I'm downloading two datasets from two different databases that need to be joined. Each of them separately is around 500MB when I store them as CSV. Separately the fit into the memory but when I load both I sometimes get a memory error. I definitely get into trouble when I try to merge them with pandas.

What is the best way to do an outer join on them so that I don't get a memory error? I don't have any database servers at hand but I can install any kind of open source software on my computer if that helps. Ideally I would still like to solve it in pandas only but not sure if this is possible at all.

To clarify: with merging I mean an outer join. Each table has two row: product and version. I want to check which products and versions are in the left table only, right table only and both tables. That I do with a

pd.merge(df1,df2,left_on=['product','version'],right_on=['product','version'], how='outer')
  • What OS are you running? Jun 10, 2016 at 21:10
  • Please specify in more detail what you expect this program to do and on what fields the join is supposed to work. In the best case, you could just merge the two CSV files together (line by line). Also, if you could post the code that results in the memory error, this would help a lot. Jun 10, 2016 at 21:10
  • I have added more details to the original question
    – Nickpick
    Jun 10, 2016 at 21:14

2 Answers 2


This seems like a task that dask was designed for. Essentially, dask can do pandas operations out-of-core, so you can work with datasets that don't fit into memory. The dask.dataframe API is a subset of the pandas API, so there shouldn't be much of a learning curve. See the Dask DataFrame Overview page for some additional DataFrame specific details.

import dask.dataframe as dd

# Read in the csv files.
df1 = dd.read_csv('file1.csv')
df2 = dd.read_csv('file2.csv')

# Merge the csv files.
df = dd.merge(df1, df2, how='outer', on=['product','version'])

# Write the output.
df.to_csv('file3.csv', index=False)

Assuming that 'product' and 'version' are the only columns, it may be more efficient to replace the merge with:

df = dd.concat([df1, df2]).drop_duplicates()

I'm not entirely sure if that will be better, but apparently merges that aren't done on the index are "slow-ish" in dask, so it could be worth a try.

  • Great but what if df1 doesn't fit into memory either?
    – Nickpick
    Jun 10, 2016 at 21:40
  • 2
    That's the entire point of dask. It does manipulations out-of-core, so you can work with data that doesn't fit into memory. It essentially extends the size of convenient datasets from “fits in memory” to “fits on disk”.
    – root
    Jun 10, 2016 at 21:45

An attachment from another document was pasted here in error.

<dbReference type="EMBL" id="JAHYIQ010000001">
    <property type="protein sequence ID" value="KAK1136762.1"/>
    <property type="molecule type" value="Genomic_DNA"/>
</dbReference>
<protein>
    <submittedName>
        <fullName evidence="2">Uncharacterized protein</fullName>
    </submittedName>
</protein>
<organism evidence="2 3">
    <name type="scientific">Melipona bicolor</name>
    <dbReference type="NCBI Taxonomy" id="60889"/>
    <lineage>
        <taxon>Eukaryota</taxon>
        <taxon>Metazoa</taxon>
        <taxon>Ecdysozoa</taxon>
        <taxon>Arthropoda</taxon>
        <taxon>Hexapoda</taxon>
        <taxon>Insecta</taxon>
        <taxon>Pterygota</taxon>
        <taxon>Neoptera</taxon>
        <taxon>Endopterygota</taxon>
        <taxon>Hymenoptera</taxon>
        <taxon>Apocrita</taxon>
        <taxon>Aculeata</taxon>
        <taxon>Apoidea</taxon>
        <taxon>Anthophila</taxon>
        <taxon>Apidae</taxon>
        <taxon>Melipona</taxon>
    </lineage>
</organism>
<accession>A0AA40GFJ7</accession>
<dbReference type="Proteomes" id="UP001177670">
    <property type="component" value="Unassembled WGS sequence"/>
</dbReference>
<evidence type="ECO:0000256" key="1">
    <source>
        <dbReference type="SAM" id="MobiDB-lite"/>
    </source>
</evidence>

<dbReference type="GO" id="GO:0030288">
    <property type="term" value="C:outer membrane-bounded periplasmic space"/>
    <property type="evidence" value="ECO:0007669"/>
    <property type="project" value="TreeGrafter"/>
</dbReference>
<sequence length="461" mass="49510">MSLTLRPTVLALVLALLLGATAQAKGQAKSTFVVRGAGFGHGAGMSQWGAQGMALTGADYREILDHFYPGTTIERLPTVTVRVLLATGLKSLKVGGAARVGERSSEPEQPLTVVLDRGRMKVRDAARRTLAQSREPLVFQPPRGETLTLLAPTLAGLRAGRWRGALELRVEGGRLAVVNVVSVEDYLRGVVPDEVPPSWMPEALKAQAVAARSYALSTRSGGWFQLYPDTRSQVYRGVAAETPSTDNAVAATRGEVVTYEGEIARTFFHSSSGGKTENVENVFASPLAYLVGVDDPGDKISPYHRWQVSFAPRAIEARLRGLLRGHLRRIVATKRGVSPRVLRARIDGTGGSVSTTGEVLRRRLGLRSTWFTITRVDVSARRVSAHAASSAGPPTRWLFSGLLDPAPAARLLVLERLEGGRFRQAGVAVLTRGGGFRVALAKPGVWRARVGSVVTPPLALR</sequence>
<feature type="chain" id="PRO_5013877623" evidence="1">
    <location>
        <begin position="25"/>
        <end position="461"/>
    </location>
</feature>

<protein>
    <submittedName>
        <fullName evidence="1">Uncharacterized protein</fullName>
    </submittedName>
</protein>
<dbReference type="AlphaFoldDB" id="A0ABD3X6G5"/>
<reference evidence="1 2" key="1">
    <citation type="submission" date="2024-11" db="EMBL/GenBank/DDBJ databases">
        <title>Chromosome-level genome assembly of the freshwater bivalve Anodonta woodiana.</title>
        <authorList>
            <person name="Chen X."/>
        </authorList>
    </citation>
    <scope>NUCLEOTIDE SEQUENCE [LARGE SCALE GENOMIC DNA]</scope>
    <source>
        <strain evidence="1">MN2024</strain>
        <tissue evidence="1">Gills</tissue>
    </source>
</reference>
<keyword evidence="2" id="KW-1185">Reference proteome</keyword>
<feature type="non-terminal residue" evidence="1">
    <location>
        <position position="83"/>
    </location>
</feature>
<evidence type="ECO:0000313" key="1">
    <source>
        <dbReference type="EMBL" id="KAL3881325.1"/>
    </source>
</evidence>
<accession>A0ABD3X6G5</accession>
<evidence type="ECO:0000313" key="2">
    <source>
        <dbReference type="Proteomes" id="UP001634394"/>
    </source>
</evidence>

• is there any way to do pivot tables with large dataframes? Dask doesn't seem to offer that functionality
    – Nickpick
    Jun 13, 2016 at 9:32
  • 2
    Dask seems to be very buggy. Even simple merge operations give error messages. Column names contain \r at the end etc. Is there any alternative?
    – Nickpick
    Jun 15, 2016 at 11:54
  • 1
    Dask is under development, it also doesn't support multi-indexes. :( Nov 2, 2017 at 19:57

I would recommend you to use RDBMS like MySQL for that...

So you would need to load your CSV files into tables first.

After that you can perform your checks:

which products and versions are in the left table only

SELECT a.product, a.version
FROM table_a a
LEFT JOIN table_b b
ON a.product = b.product AND a.version = b.version
WHERE b.product IS NULL;

which products and versions are in the right table only

SELECT b.product, b.version
FROM table_a a
RIGHT JOIN table_b b
ON a.product = b.product AND a.version = b.version
WHERE a.product IS NULL;

in both

SELECT a.product, a.version
FROM table_a a
JOIN table_b b
ON a.product = b.product AND a.version = b.version;

Configure your MySQL Server, so that it uses at least 2GB of RAM

You may also want to use MyISAM engine for your tables, in this case check this

It might work slower compared to Pandas, but you definitely won't have memory issues.

Another possible solutions:

  • increase your RAM
  • use Apache Spark SQL (distributed DataFrame) on multiple cluster nodes - it will be much cheaper though to increase your RAM
  • Thanks for this. But why can't the OS not extend the RAM with hard disk space?
    – Nickpick
    Jun 15, 2016 at 21:26
  • Usually it should be possible (at least for Windows and Linux, i've no experience with Mac OS's), but it's extremely ineffective Jun 15, 2016 at 21:28
  • I'm using Windows and it clearly does not use my SSD HD as extension
    – Nickpick
    Jun 15, 2016 at 21:28
  • @nickpick, did you configure your SSD HD as a single source for your pagefile (swap file)? But as i said in the answer - it would be better either to use MySQL or physically increase your RAM Jun 15, 2016 at 21:30
  • Ok, what about SQLite?
    – Nickpick
    Jun 15, 2016 at 21:32

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